Clubfoot had gone to Rome and would be away for the night. Mafalda was my informant as she waddled into the library with my solitary supper. She muttered an apology for the poor fare—a bowl of soup, a salad of finocchio, a pear, a little carafe of red wine. Things would be better in the morning, she promised; this excellent 'Dottore' was going to bring back with him pasta, real coffee, sugar, even. It was easy to see that the old devil had already exercised his wiles on Mafalda. She even made a stab at 'tying her tongue' round his name, 'Garundt,' as she pronounced it with quite a warm inflection in her otherwise toneless voice. Any idea of mine that she might have conveyed that message to me died as I listened to her. It was a pleasure, she confided to me, to wait on a signor who did not behave as though he was in the caserna or shout at a body to make himself understood in his barbarous tongue.
Dino's fate lay heavy on my mind as I ate my minestrone. I felt I would know no peace until I discovered whether Grundt's sentence had actually been carried out. "And Count Mazzoli," I asked, "did he go to Rome, too?"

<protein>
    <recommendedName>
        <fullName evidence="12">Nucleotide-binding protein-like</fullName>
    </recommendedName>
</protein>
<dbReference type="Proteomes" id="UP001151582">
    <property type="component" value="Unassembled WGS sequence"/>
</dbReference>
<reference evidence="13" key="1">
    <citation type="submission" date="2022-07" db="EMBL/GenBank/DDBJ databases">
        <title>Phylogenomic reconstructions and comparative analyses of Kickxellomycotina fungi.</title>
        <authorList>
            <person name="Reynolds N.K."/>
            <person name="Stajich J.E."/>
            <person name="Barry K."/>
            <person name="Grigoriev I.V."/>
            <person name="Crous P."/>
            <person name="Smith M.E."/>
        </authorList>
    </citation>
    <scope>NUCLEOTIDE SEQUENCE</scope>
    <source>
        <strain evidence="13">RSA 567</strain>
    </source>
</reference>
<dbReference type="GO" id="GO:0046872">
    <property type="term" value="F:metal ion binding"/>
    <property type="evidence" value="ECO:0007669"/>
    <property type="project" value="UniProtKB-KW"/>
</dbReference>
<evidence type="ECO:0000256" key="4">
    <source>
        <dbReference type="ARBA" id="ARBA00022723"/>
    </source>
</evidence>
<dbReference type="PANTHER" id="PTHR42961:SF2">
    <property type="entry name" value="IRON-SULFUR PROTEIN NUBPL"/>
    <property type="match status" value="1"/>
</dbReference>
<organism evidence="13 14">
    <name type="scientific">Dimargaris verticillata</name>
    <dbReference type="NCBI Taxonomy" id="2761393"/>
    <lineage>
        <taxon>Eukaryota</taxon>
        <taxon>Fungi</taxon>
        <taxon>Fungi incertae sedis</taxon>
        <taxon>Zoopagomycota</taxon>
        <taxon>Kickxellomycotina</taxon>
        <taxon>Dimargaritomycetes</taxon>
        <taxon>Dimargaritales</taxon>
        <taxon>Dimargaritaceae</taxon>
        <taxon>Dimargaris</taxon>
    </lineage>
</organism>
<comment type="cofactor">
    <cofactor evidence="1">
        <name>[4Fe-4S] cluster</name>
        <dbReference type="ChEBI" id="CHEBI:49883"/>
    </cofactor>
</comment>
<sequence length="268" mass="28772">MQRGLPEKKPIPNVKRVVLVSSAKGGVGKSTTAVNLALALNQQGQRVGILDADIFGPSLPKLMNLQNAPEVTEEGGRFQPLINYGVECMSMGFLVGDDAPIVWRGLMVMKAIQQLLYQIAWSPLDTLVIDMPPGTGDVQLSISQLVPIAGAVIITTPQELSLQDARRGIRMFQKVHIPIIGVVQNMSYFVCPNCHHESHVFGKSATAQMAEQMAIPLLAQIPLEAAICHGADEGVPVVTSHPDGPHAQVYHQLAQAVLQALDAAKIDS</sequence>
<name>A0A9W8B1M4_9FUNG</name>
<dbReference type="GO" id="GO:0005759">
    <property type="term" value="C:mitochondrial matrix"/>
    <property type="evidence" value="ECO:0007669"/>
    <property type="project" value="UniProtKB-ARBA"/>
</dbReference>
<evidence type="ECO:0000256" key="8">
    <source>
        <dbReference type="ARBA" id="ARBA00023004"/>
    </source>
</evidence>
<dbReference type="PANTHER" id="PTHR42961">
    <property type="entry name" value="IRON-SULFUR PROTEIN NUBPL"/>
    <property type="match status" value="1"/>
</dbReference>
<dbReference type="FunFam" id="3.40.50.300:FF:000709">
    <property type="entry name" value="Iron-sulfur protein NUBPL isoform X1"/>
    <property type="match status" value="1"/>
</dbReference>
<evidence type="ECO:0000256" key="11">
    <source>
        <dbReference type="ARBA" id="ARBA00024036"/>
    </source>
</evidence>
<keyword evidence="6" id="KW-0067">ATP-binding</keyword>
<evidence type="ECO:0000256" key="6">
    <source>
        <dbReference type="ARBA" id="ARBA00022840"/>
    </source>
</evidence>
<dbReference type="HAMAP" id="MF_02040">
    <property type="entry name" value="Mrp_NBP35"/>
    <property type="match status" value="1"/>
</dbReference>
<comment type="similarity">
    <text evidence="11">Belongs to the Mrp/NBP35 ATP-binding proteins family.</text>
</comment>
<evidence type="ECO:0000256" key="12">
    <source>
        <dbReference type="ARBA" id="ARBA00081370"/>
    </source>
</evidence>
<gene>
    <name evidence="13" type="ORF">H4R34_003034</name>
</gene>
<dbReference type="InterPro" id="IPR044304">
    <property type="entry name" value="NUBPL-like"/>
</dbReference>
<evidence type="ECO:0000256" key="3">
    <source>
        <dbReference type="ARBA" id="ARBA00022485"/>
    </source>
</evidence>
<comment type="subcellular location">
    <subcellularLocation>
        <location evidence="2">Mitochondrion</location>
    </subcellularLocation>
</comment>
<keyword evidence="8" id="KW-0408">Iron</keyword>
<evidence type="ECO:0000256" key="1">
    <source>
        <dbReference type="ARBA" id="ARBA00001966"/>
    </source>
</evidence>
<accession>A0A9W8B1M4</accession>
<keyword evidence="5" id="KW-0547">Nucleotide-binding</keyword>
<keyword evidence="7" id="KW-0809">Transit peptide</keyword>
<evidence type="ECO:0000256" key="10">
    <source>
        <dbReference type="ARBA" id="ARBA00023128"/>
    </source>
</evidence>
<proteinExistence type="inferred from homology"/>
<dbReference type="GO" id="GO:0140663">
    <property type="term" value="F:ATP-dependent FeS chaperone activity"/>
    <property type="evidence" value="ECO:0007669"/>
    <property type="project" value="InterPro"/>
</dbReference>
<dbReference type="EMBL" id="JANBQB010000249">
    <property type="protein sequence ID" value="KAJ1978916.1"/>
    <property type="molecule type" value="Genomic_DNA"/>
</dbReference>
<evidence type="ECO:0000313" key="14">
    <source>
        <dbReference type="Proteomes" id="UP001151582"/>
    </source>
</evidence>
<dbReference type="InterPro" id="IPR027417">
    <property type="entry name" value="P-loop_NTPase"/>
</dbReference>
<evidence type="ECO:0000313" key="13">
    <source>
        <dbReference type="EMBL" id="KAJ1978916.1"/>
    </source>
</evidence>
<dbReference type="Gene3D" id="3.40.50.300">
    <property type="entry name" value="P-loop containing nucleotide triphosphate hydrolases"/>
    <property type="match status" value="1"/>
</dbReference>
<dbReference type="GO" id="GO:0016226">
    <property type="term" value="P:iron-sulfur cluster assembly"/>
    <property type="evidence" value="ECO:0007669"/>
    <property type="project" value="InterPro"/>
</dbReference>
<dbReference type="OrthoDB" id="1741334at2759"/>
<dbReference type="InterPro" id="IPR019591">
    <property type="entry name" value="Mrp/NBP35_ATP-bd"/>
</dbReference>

Her old sulky manner returned at once. Yes, she said, the Signor Conde had gone to Rome. With the Signor Dottore? I questioned. She shrugged her shoulders. It might be; she couldn't say. Then she flared out. With all kinds of officers, German and Italian, trapesing in and out of the place, who was she, with the whole burden of the house on her hands, to bother her head with the movements of visitors? She was hot with anger, but she avoided my eye and her face was shadowed with fear. I knew then that Grundt's order had been executed, and that Mafalda knew it, too.